I believe there are many of you sitting here tonight conscious that within the professing church of Christ, and even in what we would call our ecclesiastical circles, there is tremendous instability and shifting. People who at one time would have stood completely with us in our commitments across a broad spectrum of biblical truth are moving away from that truth, and not because they have made discoveries by careful exposition of the Word of God and with historic theology looking over their shoulder, confirming their new discoveries of the Scripture with the voice of the Spirit speaking through the historic church. No, they’re running after novelties in the pursuit of success, running after novelties in the pursuit of a church they think that will be more “with it” in its relationship to society and to the unregenerate. So my appeal to you is to stand firm in the midst of this unstable and shifting time.
I will seek to open up that theme under two headings.
Number one, my exhortation is this: stand firm in your determination to appreciate and to maintain the purity, the dignity, and the vivacity of the corporate worship of God.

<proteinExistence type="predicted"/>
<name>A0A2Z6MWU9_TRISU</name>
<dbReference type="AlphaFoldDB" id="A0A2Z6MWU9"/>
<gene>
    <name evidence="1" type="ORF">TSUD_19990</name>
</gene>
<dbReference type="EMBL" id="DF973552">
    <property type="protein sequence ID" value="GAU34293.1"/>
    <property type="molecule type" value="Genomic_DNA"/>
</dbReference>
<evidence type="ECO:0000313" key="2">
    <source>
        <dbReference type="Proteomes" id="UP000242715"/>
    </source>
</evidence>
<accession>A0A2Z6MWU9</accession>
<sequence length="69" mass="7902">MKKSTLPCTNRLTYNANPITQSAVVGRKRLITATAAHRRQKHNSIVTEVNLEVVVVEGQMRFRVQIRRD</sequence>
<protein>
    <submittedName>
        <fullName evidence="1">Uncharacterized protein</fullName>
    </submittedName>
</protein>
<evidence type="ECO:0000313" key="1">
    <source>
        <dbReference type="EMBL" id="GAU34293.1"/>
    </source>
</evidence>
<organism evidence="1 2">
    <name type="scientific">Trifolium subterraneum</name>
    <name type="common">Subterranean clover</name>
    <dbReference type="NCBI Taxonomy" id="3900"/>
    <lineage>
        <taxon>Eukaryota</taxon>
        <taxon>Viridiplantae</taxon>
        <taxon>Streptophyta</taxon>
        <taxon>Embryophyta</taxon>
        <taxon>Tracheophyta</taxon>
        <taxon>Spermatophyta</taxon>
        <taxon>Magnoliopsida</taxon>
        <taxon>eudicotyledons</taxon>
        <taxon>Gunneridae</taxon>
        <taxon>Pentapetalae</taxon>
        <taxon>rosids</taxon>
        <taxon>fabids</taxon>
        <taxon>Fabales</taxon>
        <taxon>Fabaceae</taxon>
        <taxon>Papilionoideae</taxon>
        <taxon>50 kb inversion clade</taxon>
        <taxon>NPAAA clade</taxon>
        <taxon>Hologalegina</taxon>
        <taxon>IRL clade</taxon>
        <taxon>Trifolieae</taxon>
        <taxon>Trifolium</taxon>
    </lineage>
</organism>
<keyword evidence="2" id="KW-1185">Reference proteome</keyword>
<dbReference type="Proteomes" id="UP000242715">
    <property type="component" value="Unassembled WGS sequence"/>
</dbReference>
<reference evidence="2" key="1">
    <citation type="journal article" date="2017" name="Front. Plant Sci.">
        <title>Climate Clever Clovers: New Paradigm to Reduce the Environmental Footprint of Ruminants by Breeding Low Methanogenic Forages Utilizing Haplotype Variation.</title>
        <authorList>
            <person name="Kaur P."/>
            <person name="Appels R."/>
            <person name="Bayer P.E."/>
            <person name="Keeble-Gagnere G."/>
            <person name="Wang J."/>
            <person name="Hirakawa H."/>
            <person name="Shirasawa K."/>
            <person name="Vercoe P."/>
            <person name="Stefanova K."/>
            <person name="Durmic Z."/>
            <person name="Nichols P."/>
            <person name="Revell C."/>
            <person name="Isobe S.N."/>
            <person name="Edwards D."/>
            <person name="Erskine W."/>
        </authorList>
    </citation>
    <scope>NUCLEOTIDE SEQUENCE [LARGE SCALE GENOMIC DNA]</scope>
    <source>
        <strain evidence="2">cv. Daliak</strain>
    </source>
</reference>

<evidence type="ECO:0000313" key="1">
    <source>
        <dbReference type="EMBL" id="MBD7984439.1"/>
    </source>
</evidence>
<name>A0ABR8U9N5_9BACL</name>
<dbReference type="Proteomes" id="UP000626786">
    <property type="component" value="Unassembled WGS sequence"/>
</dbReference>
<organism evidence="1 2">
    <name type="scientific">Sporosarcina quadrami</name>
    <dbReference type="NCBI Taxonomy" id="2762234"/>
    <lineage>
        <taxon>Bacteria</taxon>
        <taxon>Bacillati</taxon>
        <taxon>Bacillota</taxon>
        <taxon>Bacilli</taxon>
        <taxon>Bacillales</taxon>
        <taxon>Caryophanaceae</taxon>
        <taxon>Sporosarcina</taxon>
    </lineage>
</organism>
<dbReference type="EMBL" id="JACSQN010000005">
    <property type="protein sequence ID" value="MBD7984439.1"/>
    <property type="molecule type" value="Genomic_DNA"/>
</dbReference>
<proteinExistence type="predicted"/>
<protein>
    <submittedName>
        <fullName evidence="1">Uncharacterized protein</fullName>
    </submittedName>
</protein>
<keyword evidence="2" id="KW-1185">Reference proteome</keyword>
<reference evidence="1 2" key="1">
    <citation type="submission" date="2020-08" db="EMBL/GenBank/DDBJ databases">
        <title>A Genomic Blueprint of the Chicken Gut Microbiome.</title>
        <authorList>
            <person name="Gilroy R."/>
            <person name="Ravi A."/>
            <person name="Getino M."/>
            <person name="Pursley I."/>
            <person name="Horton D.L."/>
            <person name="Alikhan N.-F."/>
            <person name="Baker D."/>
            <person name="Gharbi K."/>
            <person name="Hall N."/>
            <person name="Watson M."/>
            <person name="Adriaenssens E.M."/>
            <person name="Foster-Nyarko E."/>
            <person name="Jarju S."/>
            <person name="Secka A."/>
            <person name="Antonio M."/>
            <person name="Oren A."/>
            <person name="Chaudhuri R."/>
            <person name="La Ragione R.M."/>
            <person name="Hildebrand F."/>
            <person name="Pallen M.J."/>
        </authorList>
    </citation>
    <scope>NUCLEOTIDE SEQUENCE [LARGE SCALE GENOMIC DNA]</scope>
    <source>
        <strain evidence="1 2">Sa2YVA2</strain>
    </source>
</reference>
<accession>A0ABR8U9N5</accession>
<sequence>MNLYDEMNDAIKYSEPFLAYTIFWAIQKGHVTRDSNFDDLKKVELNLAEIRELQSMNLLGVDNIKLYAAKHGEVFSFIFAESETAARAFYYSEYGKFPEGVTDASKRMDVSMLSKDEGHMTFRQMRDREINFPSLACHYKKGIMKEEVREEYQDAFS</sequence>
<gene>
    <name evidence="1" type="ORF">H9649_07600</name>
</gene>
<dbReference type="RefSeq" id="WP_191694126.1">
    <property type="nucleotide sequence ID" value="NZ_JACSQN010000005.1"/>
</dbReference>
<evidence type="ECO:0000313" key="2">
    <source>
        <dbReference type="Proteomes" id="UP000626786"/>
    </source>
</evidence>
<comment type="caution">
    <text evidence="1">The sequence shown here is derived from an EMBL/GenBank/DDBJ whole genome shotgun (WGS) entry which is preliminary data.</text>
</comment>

Now consider with me those three words as they relate to the corporate worship of God, first of all, the purity of that worship. Our Confession of Faith has an excellent summary of what we are talking about when we speak of the purity of God’s worship. I quote from chapter 22, paragraph 1:
“The acceptable way of worshipping the true God is instituted by himself and so limited by his own revealed will that he may not be worshipped according to the imaginations and devices of men nor the suggestions of Satan under any visible representations or any other way not prescribed in the Holy Scriptures.”